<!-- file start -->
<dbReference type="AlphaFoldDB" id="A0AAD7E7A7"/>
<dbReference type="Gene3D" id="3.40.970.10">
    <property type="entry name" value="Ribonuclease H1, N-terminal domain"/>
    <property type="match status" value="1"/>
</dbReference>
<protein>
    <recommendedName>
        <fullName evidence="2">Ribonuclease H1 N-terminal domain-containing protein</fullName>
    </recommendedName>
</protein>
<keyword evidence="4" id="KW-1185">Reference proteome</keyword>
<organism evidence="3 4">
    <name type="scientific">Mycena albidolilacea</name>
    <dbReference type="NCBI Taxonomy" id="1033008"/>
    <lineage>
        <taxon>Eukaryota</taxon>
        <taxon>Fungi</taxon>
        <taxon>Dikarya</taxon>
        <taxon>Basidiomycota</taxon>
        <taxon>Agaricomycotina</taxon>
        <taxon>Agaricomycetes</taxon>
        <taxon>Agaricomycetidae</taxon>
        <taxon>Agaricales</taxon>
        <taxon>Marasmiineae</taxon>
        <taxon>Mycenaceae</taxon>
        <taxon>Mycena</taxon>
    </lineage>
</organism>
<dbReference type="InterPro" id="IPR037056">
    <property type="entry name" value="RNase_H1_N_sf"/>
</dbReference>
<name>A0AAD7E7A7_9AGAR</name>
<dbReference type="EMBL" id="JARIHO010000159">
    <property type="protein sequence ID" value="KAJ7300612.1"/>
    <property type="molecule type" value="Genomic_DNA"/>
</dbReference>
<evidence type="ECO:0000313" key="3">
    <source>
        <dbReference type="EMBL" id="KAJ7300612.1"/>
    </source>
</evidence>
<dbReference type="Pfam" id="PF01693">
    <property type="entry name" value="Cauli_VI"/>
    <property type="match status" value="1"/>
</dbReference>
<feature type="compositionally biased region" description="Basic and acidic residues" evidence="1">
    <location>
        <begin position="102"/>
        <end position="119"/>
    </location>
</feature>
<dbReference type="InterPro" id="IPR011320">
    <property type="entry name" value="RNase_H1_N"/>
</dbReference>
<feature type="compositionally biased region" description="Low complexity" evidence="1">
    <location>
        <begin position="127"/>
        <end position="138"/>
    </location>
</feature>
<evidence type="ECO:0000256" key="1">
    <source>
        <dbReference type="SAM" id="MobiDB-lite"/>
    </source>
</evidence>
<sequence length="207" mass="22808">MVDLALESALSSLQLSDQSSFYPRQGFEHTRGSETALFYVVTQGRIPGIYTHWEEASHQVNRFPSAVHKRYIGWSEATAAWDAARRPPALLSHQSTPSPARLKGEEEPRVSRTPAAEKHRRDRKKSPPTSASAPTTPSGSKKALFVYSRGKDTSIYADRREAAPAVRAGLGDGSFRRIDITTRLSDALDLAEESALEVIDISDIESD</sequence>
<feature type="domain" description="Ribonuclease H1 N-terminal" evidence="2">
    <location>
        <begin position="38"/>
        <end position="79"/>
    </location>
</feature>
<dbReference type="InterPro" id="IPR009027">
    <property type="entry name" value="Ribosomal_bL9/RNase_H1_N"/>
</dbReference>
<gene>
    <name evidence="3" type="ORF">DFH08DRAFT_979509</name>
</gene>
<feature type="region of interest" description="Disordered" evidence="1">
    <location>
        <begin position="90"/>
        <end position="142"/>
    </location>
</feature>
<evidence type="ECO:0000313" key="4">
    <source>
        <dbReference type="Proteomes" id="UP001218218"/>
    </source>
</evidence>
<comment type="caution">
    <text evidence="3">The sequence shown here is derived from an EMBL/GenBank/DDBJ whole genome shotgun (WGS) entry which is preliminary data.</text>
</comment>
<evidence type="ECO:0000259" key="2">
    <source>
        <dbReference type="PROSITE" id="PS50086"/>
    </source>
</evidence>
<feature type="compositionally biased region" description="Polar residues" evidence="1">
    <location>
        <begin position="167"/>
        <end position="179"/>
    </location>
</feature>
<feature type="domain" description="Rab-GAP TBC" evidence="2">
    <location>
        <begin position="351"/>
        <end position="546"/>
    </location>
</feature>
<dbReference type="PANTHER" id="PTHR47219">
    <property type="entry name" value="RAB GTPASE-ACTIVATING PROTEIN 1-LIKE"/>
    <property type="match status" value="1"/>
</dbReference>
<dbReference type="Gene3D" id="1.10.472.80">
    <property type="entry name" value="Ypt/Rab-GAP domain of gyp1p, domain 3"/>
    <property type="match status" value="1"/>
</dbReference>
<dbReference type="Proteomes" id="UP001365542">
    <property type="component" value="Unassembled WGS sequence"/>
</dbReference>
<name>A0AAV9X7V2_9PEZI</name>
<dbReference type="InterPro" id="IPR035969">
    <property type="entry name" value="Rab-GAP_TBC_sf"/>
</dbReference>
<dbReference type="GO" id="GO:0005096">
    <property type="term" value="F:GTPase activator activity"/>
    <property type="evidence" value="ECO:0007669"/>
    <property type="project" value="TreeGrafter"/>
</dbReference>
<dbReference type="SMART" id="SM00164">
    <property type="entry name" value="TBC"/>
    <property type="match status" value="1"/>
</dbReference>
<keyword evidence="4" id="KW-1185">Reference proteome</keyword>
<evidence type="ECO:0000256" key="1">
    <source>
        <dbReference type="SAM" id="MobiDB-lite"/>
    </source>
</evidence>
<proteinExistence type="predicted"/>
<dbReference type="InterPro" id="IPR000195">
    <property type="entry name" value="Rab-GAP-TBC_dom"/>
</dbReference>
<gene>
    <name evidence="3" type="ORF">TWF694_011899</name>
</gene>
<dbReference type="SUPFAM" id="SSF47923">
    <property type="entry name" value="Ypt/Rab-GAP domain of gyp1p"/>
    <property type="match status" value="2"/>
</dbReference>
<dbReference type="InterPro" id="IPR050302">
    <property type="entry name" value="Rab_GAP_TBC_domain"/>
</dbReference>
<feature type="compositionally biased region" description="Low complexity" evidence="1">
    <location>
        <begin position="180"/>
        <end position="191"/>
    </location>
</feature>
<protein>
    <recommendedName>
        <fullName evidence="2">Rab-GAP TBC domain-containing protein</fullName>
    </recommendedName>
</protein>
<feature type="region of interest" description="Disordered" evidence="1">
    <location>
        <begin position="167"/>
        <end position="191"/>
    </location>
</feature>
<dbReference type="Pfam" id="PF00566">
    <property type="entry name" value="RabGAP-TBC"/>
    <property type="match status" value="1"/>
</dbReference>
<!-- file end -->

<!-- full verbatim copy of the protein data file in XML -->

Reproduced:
<dbReference type="AlphaFoldDB" id="A0AAD7E7A7"/>
<dbReference type="Gene3D" id="3.40.970.10">
    <property type="entry name" value="Ribonuclease H1, N-terminal domain"/>
    <property type="match status" value="1"/>
</dbReference>
<protein>
    <recommendedName>
        <fullName evidence="2">Ribonuclease H1 N-terminal domain-containing protein</fullName>
    </recommendedName>
</protein>
<keyword evidence="4" id="KW-1185">Reference proteome</keyword>
<organism evidence="3 4">
    <name type="scientific">Mycena albidolilacea</name>
    <dbReference type="NCBI Taxonomy" id="1033008"/>
    <lineage>
        <taxon>Eukaryota</taxon>
        <taxon>Fungi</taxon>
        <taxon>Dikarya</taxon>
        <taxon>Basidiomycota</taxon>
        <taxon>Agaricomycotina</taxon>
        <taxon>Agaricomycetes</taxon>
        <taxon>Agaricomycetidae</taxon>
        <taxon>Agaricales</taxon>
        <taxon>Marasmiineae</taxon>
        <taxon>Mycenaceae</taxon>
        <taxon>Mycena</taxon>
    </lineage>
</organism>
<dbReference type="InterPro" id="IPR037056">
    <property type="entry name" value="RNase_H1_N_sf"/>
</dbReference>
<name>A0AAD7E7A7_9AGAR</name>
<dbReference type="EMBL" id="JARIHO010000159">
    <property type="protein sequence ID" value="KAJ7300612.1"/>
    <property type="molecule type" value="Genomic_DNA"/>
</dbReference>
<evidence type="ECO:0000313" key="3">
    <source>
        <dbReference type="EMBL" id="KAJ7300612.1"/>
    </source>
</evidence>
<dbReference type="Pfam" id="PF01693">
    <property type="entry name" value="Cauli_VI"/>
    <property type="match status" value="1"/>
</dbReference>
<feature type="compositionally biased region" description="Basic and acidic residues" evidence="1">
    <location>
        <begin position="102"/>
        <end position="119"/>
    </location>
</feature>
<dbReference type="InterPro" id="IPR011320">
    <property type="entry name" value="RNase_H1_N"/>
</dbReference>
<feature type="compositionally biased region" description="Low complexity" evidence="1">
    <location>
        <begin position="127"/>
        <end position="138"/>
    </location>
</feature>
<evidence type="ECO:0000256" key="1">
    <source>
        <dbReference type="SAM" id="MobiDB-lite"/>
    </source>
</evidence>
<sequence length="207" mass="22808">MVDLALESALSSLQLSDQSSFYPRQGFEHTRGSETALFYVVTQGRIPGIYTHWEEASHQVNRFPSAVHKRYIGWSEATAAWDAARRPPALLSHQSTPSPARLKGEEEPRVSRTPAAEKHRRDRKKSPPTSASAPTTPSGSKKALFVYSRGKDTSIYADRREAAPAVRAGLGDGSFRRIDITTRLSDALDLAEESALEVIDISDIESD</sequence>
<feature type="domain" description="Ribonuclease H1 N-terminal" evidence="2">
    <location>
        <begin position="38"/>
        <end position="79"/>
    </location>
</feature>
<dbReference type="InterPro" id="IPR009027">
    <property type="entry name" value="Ribosomal_bL9/RNase_H1_N"/>
</dbReference>
<gene>
    <name evidence="3" type="ORF">DFH08DRAFT_979509</name>
</gene>
<feature type="region of interest" description="Disordered" evidence="1">
    <location>
        <begin position="90"/>
        <end position="142"/>
    </location>
</feature>
<evidence type="ECO:0000313" key="4">
    <source>
        <dbReference type="Proteomes" id="UP001218218"/>
    </source>
</evidence>
<comment type="caution">
    <text evidence="3">The sequence shown here is derived from an EMBL/GenBank/DDBJ whole genome shotgun (WGS) entry which is preliminary data.</text>
</comment>
<evidence type="ECO:0000259" key="2">
    <source>
        <dbReference type="PROSITE" id="PS50086"/>
    </source>
</evidence>
<feature type="compositionally biased region" description="Polar residues" evidence="1">
    <location>
        <begin position="167"/>
        <end position="179"/>
    </location>
</feature>
<feature type="domain" description="Rab-GAP TBC" evidence="2">
    <location>
        <begin position="351"/>
        <end position="546"/>
    </location>
</feature>
<dbReference type="PANTHER" id="PTHR47219">
    <property type="entry name" value="RAB GTPASE-ACTIVATING PROTEIN 1-LIKE"/>
    <property type="match status" value="1"/>
</dbReference>
<dbReference type="Gene3D" id="1.10.472.80">
    <property type="entry name" value="Ypt/Rab-GAP domain of gyp1p, domain 3"/>
    <property type="match status" value="1"/>
</dbReference>
<dbReference type="Proteomes" id="UP001365542">
    <property type="component" value="Unassembled WGS sequence"/>
</dbReference>
<name>A0AAV9X7V2_9PEZI</name>
<dbReference type="InterPro" id="IPR035969">
    <property type="entry name" value="Rab-GAP_TBC_sf"/>
</dbReference>
<dbReference type="GO" id="GO:0005096">
    <property type="term" value="F:GTPase activator activity"/>
    <property type="evidence" value="ECO:0007669"/>
    <property type="project" value="TreeGrafter"/>
</dbReference>
<dbReference type="SMART" id="SM00164">
    <property type="entry name" value="TBC"/>
    <property type="match status" value="1"/>
</dbReference>
<keyword evidence="4" id="KW-1185">Reference proteome</keyword>
<evidence type="ECO:0000256" key="1">
    <source>
        <dbReference type="SAM" id="MobiDB-lite"/>
    </source>
</evidence>
<proteinExistence type="predicted"/>
<dbReference type="InterPro" id="IPR000195">
    <property type="entry name" value="Rab-GAP-TBC_dom"/>
</dbReference>
<gene>
    <name evidence="3" type="ORF">TWF694_011899</name>
</gene>
<dbReference type="SUPFAM" id="SSF47923">
    <property type="entry name" value="Ypt/Rab-GAP domain of gyp1p"/>
    <property type="match status" value="2"/>
</dbReference>
<dbReference type="InterPro" id="IPR050302">
    <property type="entry name" value="Rab_GAP_TBC_domain"/>
</dbReference>
<feature type="compositionally biased region" description="Low complexity" evidence="1">
    <location>
        <begin position="180"/>
        <end position="191"/>
    </location>
</feature>
<protein>
    <recommendedName>
        <fullName evidence="2">Rab-GAP TBC domain-containing protein</fullName>
    </recommendedName>
</protein>
<feature type="region of interest" description="Disordered" evidence="1">
    <location>
        <begin position="167"/>
        <end position="191"/>
    </location>
</feature>
<dbReference type="Pfam" id="PF00566">
    <property type="entry name" value="RabGAP-TBC"/>
    <property type="match status" value="1"/>
</dbReference>